April 5 is Tax Freedom Day for Arizona | Events
Tax Freedom Day, the date on which Americans will have earned enough money to pay this year’s tax obligations at the federal, state, and local levels, falls on April 5 for residents of Arizona, while the date for the rest of the U.S. is April 18.
In the new Tax Foundation study, “Tax Freedom Day 2013” economists William McBride, Ph.D., Elizabeth Malm, and Kyle Pomerleau also calculate how long Americans would have to work in order to close the federal budget deficit. They found that in order to pay for all spending in the current year, the government would need to raise an additional $833 billion in taxes, pushing Tax Freedom Day to May 9.
“This year, Americans will work five days later than in 2012 to pay all of their taxes. The total tax bill at all levels comes to approximately $4.2 trillion, or 29.4% of their total income,” said McBride, in a recent news release. “That means Americans will pay more in taxes in 2013 than they will spend on food, clothing, and housing combined.”
The actual total tax burden is different for each state, not only due to differing state tax policies, but also because of the progressivity of the federal tax system. Higher-income states celebrate Tax Freedom Day later: residents of Connecticut (May 13), New York (May 6), and New Jersey (May 4) will face a significantly higher federal tax burden than lower-income states. This means residents of Mississippi and Louisiana will bear the lowest tax burdens in 2013, with Tax Freedom Day having already arrived on March 29. Tennessee, another lower-income state had their Tax Freedom Day on April 2.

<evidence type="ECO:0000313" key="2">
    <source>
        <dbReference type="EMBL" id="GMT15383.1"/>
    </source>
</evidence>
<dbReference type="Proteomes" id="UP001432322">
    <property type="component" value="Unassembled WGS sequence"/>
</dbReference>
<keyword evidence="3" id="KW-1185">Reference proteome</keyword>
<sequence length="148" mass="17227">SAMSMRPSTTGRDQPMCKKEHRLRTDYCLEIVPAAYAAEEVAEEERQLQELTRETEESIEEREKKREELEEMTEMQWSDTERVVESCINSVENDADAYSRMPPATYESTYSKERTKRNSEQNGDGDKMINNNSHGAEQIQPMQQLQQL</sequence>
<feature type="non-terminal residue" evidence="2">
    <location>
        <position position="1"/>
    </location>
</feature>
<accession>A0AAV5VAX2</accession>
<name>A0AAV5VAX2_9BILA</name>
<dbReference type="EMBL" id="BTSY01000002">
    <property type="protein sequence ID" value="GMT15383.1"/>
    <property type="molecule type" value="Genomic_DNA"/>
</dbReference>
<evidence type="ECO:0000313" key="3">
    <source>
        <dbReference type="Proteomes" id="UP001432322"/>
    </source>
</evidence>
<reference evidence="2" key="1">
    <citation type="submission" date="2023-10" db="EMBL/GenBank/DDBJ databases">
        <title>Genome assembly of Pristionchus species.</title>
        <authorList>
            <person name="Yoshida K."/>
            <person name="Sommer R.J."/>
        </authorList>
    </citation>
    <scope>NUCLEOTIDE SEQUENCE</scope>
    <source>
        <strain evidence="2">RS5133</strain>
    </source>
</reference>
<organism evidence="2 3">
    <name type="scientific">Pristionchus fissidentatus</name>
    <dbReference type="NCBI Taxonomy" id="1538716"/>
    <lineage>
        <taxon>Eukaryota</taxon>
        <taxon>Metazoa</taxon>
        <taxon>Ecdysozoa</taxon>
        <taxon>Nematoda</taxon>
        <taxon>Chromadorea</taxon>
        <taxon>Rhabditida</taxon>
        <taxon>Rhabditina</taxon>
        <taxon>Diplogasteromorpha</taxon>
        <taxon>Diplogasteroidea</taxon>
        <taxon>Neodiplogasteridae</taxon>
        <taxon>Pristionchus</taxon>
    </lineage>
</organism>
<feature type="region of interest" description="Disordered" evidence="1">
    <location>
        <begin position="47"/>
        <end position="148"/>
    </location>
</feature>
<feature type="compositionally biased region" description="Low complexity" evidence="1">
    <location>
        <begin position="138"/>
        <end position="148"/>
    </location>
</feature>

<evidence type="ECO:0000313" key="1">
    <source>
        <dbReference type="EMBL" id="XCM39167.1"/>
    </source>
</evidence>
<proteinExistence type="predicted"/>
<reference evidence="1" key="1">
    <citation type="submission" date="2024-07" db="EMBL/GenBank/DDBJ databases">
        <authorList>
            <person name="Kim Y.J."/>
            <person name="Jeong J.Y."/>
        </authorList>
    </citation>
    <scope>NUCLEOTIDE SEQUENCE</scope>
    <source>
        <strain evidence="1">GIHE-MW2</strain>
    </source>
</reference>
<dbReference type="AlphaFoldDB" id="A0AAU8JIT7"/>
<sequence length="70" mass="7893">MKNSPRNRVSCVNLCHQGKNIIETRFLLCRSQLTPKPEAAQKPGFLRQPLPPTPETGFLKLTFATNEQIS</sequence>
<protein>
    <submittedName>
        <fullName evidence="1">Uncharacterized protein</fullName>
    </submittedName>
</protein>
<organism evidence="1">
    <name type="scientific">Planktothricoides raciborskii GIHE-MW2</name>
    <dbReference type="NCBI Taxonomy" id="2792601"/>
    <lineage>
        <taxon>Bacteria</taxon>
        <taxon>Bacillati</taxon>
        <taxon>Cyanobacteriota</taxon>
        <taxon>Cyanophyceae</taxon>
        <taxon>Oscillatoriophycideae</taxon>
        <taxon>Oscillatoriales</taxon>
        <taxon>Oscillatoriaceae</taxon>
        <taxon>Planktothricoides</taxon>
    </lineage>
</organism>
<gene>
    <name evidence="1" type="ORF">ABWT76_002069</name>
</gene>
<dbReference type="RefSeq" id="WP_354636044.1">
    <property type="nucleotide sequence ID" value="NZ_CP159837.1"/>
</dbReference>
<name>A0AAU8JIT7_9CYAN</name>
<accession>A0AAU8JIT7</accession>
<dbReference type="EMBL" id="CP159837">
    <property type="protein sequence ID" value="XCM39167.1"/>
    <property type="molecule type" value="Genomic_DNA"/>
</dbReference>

The date for Tax Freedom Day fluctuates significantly from year to year. The latest-ever nationwide Tax Freedom Day was on May 1, 2000 – meaning that Americans paid 33 percent of their total income in taxes. A century earlier, in 1900, Americans paid only 5.9 percent of their income in taxes, meaning Tax Freedom Day came early for them on January 22.
There are five major categories of taxes that are part of the tax burden. They are: individual income taxes – including federal, state and local – that require 40 days of work.; payroll taxes take another 24 days of work; and sales and excise taxes, mostly state and local, take 15 days to pay off; while property taxes take 12 days, and corporate income taxes take another 9.
For more information, go to http://www.taxfreedomday.org